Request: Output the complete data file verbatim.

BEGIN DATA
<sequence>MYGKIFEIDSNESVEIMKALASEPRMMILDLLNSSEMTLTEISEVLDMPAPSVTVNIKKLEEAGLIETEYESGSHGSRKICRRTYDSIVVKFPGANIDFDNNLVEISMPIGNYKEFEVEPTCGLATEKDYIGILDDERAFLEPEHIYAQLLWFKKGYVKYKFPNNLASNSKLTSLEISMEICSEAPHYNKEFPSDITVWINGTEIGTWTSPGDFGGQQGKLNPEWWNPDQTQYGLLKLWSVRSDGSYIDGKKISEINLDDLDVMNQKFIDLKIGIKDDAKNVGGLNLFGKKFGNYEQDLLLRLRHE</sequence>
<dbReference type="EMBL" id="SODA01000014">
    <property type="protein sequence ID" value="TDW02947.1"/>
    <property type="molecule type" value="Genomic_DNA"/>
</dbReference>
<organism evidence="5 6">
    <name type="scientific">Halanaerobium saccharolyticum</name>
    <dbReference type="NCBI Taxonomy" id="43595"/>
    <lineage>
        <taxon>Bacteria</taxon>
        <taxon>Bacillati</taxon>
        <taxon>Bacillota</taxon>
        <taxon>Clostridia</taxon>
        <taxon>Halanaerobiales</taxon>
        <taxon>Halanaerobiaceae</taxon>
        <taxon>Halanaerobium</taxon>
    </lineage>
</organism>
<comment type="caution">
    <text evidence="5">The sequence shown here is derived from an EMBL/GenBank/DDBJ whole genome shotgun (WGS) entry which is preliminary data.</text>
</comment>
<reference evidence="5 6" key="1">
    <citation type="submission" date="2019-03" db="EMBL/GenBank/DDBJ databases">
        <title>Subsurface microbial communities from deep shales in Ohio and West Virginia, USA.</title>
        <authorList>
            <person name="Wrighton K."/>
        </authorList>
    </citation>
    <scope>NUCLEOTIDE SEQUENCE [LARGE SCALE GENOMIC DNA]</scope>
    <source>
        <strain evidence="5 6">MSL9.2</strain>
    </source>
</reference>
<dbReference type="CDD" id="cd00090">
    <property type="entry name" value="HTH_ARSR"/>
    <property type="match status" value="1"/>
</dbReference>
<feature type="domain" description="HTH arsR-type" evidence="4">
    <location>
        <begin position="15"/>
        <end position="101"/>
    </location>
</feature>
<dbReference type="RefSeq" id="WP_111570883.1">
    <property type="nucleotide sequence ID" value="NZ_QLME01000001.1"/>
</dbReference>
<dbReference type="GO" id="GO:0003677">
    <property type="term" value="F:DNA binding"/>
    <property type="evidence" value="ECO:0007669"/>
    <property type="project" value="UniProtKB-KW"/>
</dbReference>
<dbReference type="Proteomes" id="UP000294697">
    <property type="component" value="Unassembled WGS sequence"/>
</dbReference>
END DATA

<sequence>MYGKIFEIDSNESVEIMKALASEPRMMILDLLNSSEMTLTEISEVLDMPAPSVTVNIKKLEEAGLIETEYESGSHGSRKICRRTYDSIVVKFPGANIDFDNNLVEISMPIGNYKEFEVEPTCGLATEKDYIGILDDERAFLEPEHIYAQLLWFKKGYVKYKFPNNLASNSKLTSLEISMEICSEAPHYNKEFPSDITVWINGTEIGTWTSPGDFGGQQGKLNPEWWNPDQTQYGLLKLWSVRSDGSYIDGKKISEINLDDLDVMNQKFIDLKIGIKDDAKNVGGLNLFGKKFGNYEQDLLLRLRHE</sequence>
<dbReference type="EMBL" id="SODA01000014">
    <property type="protein sequence ID" value="TDW02947.1"/>
    <property type="molecule type" value="Genomic_DNA"/>
</dbReference>
<organism evidence="5 6">
    <name type="scientific">Halanaerobium saccharolyticum</name>
    <dbReference type="NCBI Taxonomy" id="43595"/>
    <lineage>
        <taxon>Bacteria</taxon>
        <taxon>Bacillati</taxon>
        <taxon>Bacillota</taxon>
        <taxon>Clostridia</taxon>
        <taxon>Halanaerobiales</taxon>
        <taxon>Halanaerobiaceae</taxon>
        <taxon>Halanaerobium</taxon>
    </lineage>
</organism>
<comment type="caution">
    <text evidence="5">The sequence shown here is derived from an EMBL/GenBank/DDBJ whole genome shotgun (WGS) entry which is preliminary data.</text>
</comment>
<reference evidence="5 6" key="1">
    <citation type="submission" date="2019-03" db="EMBL/GenBank/DDBJ databases">
        <title>Subsurface microbial communities from deep shales in Ohio and West Virginia, USA.</title>
        <authorList>
            <person name="Wrighton K."/>
        </authorList>
    </citation>
    <scope>NUCLEOTIDE SEQUENCE [LARGE SCALE GENOMIC DNA]</scope>
    <source>
        <strain evidence="5 6">MSL9.2</strain>
    </source>
</reference>
<dbReference type="CDD" id="cd00090">
    <property type="entry name" value="HTH_ARSR"/>
    <property type="match status" value="1"/>
</dbReference>
<feature type="domain" description="HTH arsR-type" evidence="4">
    <location>
        <begin position="15"/>
        <end position="101"/>
    </location>
</feature>
<dbReference type="RefSeq" id="WP_111570883.1">
    <property type="nucleotide sequence ID" value="NZ_QLME01000001.1"/>
</dbReference>
<dbReference type="GO" id="GO:0003677">
    <property type="term" value="F:DNA binding"/>
    <property type="evidence" value="ECO:0007669"/>
    <property type="project" value="UniProtKB-KW"/>
</dbReference>
<dbReference type="Proteomes" id="UP000294697">
    <property type="component" value="Unassembled WGS sequence"/>
</dbReference>